CDC: Now 695 Measles cases in U.S., the highest total since year 2000

Originally published at:


Posted elsewhere, but will repost here:

Your vote matters, now more than ever.



My son asked what the first symptoms of measles are this afternoon. I responded with “you are fully vaccinated against everything we could vaccinate you for.” He was still a bit overly concerned. :frowning:

Unless you have a serious medical reason for not doing so, get your booster shots, adults.


Now is the time to invest in measles futures.


Anti-vaxx = blood sacrifices to Mammon

GOP is the party of Mammon


How are the anti-vaxxers justifying the results of their monstrously stupid beliefs? Ignoring it? “Fake news”? Government conspiracy to make them look bad? Children-hating Dungeons and Dragons players casting evil Satanic spells??


‘A price worth paying’, is my guess. As long as it’s other people’s kids dying (and even occasionally, crazily, when it’s not).


Wait, since 2000? Why was it so high in 2000?

You should really watch the rest of this. Hank zones out because he’s had too much at once. Jim is freaking because now he thinks he’s made him autistic. No. He just got too much at once. He was soon perfectly fine. Jim, it turned out, actually IS autistic.

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Virginia Department of Health ( Details



Department of Health

Hepatitis A

April 25, 2019

Dear Colleague:

Between January 1, 2019 and April 19, 2019, Virginia has reported 44 cases of hepatitis A (HAV), a 132% increase compared to the same time period in 2018. The Centers for Disease Control and Prevention (CDC) recently updated a Health Alert Network (HAN) Advisory indicating that multiple states across the country have experienced HAV outbreaks, primarily among people who use drugs and people experiencing homelessness. Since these outbreaks were first identified in 2016, more than 15,000 cases and 8,500 hospitalizations (57% of cases) have been reported in the United States. In Virginia, the increase in HAV cases indicates that the Commonwealth is now experiencing the effects of this nationwide outbreak, and action is needed to prevent the continued spread of hepatitis A.

Virginia’s local health districts are working with community partners to increase vaccination efforts, with specific focus on persons at high risk of acquiring HAV infection or developing serious complications from infection. CDC has reported that one dose of single-antigen hepatitis A vaccine has been shown to control HAV outbreaks.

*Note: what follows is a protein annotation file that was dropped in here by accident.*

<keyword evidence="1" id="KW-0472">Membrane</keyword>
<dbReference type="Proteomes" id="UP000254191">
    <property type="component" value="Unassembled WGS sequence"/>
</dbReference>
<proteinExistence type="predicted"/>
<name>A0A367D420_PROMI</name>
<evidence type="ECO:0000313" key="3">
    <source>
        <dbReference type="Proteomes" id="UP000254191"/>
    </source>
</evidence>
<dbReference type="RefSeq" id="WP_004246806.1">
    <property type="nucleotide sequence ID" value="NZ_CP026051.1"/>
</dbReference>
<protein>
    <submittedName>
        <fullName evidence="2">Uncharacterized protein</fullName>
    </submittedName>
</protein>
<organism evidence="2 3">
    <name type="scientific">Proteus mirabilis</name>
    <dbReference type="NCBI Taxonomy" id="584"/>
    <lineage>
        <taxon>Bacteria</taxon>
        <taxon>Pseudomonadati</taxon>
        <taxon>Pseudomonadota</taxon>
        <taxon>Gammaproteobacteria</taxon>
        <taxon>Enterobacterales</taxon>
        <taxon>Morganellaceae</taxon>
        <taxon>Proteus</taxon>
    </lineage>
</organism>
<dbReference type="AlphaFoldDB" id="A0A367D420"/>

To help control the spread of hepatitis A, please consider taking the following actions:

  1. Assess your patients’ hepatitis A vaccination status. Offer vaccine to those not adequately immunized, including the following high risk groups:

• People who use drugs (injection or non-injection)
• People experiencing homelessness
• Men who have sex with men (MSM)
• People who are, or were recently, incarcerated
• People with chronic liver disease, including cirrhosis, hepatitis B, or hepatitis C

  1. If you do not stock the hepatitis A vaccine, refer your patients to a local pharmacy or local health department.
  2. Enter vaccine administered in Virginia Immunization Information System (VIIS), the statewide immunization registry.
  3. Immediately report cases of HAV to your local health department, preferably by telephone. This ensures that timely public health prevention and control steps can be initiated, including post-exposure prophylaxis (hepatitis A vaccine or IG) for individuals with direct, recent (within 2 weeks) contact with a case.

We have established an HAV webpage on the Virginia Department of Health website with resources for you and your patients. If you have any additional questions, please contact the Division of Immunization at 804-864-8055 or your local health department. Thank you for your partnership in preventing the spread of HAV in Virginia.


M. Norman Oliver, MD, MA
State Health Commissioner

A version of this letter is available on the VDH Resources for Health Care Professionals web page.

This is another vaccine preventable illness now on a stark upswing. This one is more associated with socioeconomic deprivation and drug abuse than any of the others, but is still preventable.


It’s ambiguous. Read it as “Measles was declared eradicated in the US in 2000, although there have been cases reported each year. This year’s total of 695 is the greatest since said declaration of eradication”.

The only significant table of new measles cases per year I could find offhand is here and although they don’t give their sources without registration, spot checks imply that they’re the CDC figures. In 2000 there were 86 measles cases, so the US actually has the highest total since 1994’s 963 cases (and it’s only goddamn April).


I believe this is a question of definitions. In 2000 measles was declared “eradicated” in the US as there were no documented cases of domestic transmission. There have always been sporadic cases from travelers but with adequate herd immunity there was no domestic spread. Needless to say, that is not the case anymore.


This raises the “if you have been vaccinated you have nothing to worry about” story to the fore again. Please get your boosters if needed.

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We’re #1!! Yay! :tired_face:


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